An under-studied phenomenon: to what extent is higher CEO pay a result of the increased frequency with which prosecutors destroy the lives of CEOs by criminalizing unsuccessful business decisions or arbitrarily retroactively selectively criminalizing common business practices (compare Broadcom and Apple on question of options backdating)? Economic theory would predict that increased chances of having your wealth stripped and being sent to prison for years would require higher compensation ex ante. After Larry Ribstein's death, I'm not aware of anyone considering this at all. Today's DOJ has been surprisingly restrained in not prosecuting executives for foolish investments in the real estate bubble, and are largely being criticized, rather than praised, for their forebearance. Which academic is on the criminalization-of-risk beat these days?
Overcriminalization and CEO pay
- Why does FDA keep drugmakers from informing doctors?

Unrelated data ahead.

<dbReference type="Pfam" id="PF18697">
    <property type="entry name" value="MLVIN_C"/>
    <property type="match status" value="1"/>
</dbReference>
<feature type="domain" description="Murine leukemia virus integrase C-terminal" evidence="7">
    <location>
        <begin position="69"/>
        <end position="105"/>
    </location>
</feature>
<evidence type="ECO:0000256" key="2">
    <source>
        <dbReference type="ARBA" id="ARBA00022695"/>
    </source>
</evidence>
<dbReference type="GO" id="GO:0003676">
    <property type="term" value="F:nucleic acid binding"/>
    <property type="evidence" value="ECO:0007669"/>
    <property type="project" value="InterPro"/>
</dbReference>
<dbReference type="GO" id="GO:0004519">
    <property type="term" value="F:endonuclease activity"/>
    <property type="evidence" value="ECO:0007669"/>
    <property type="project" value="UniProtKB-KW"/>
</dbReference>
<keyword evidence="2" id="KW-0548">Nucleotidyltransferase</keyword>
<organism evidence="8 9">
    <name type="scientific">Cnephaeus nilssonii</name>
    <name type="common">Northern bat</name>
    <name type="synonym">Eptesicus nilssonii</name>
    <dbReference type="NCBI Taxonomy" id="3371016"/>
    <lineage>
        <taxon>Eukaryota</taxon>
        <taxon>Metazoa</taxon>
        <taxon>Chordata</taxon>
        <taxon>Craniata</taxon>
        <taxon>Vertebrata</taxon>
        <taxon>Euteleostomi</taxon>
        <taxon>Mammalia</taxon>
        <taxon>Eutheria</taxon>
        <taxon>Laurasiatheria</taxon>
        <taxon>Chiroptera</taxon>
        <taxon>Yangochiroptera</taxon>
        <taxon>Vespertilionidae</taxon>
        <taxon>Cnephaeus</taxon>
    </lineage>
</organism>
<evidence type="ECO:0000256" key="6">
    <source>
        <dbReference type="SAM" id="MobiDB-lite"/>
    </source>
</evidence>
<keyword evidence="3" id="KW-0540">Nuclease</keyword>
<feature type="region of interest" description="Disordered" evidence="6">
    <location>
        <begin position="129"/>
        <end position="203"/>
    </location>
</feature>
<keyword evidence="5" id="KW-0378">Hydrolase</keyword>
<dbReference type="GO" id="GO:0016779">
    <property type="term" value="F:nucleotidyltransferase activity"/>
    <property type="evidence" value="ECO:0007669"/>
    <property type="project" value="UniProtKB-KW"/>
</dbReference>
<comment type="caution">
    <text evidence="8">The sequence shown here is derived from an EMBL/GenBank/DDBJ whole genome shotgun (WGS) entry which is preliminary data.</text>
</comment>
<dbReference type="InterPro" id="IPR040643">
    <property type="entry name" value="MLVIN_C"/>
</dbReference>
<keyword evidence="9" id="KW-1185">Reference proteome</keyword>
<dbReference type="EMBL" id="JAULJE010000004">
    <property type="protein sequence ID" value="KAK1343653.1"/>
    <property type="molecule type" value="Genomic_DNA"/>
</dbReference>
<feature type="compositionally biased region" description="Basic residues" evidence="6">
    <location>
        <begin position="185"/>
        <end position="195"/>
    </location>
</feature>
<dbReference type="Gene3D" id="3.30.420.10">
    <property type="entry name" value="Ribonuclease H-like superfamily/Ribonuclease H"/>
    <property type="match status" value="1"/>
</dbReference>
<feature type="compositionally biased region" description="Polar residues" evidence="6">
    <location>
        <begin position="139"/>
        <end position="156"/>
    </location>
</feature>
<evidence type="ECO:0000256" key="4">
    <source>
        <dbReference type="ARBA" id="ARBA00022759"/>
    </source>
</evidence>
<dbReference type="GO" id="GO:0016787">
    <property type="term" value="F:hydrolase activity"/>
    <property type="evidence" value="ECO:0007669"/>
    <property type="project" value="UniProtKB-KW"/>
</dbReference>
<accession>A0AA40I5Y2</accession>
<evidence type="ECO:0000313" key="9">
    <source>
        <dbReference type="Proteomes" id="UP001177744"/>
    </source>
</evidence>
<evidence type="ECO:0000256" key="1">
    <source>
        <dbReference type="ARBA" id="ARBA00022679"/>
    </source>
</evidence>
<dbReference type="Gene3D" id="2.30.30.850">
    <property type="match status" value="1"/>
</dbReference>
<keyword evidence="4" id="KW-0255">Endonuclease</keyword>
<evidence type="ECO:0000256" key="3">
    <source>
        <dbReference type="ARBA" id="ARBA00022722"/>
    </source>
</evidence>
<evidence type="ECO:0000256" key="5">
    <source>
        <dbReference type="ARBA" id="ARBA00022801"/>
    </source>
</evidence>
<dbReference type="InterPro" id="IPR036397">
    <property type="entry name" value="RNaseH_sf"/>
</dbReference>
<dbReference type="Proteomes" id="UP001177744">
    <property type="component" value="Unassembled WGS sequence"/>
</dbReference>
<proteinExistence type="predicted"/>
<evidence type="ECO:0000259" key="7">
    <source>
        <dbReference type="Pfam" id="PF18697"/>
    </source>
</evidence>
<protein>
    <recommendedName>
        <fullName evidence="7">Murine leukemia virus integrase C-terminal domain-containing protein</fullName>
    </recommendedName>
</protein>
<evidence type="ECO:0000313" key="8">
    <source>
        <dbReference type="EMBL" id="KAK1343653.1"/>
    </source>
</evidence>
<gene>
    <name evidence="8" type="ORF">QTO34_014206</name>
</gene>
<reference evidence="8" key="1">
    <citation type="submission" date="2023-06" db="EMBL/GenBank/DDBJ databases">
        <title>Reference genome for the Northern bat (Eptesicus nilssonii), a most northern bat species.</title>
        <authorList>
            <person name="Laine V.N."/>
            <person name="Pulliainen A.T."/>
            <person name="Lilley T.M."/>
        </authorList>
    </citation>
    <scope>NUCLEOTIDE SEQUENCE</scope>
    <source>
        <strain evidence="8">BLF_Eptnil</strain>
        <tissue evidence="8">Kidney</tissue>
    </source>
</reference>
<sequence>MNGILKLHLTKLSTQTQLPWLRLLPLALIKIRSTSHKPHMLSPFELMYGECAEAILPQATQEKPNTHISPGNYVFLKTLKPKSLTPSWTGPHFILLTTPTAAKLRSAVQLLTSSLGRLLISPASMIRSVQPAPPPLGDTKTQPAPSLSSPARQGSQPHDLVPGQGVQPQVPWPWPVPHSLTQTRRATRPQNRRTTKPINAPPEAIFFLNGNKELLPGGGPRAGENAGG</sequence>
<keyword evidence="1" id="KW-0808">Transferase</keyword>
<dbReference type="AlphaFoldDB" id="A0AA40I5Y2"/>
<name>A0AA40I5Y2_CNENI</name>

- More on Caronia
- Abuse of Computer Fraud and Abuse Act
- Overcriminalization sale on Amazon
- Overcriminalization videos
- Partners in Crime: Overcriminalization and Overfederalization
- Gibson Guitars settles
- Single Oxycontin pill = ruined life
- Is This What We Shipped For? US Government's Pursuit of Marine Biologist Nancy Black Continues
- Overcriminalization, the comic
- Gibson Guitar CEO on overcriminalizing businesses
- Greg Conko: GSK to pay $3 billion; FDA's "debarment trap" strikes again
- Manhattan Institute Event: Overcriminalizing the Empire State?
- James Copland on overcriminalization: NY prosecutors have too much power
Center for Legal Policy at the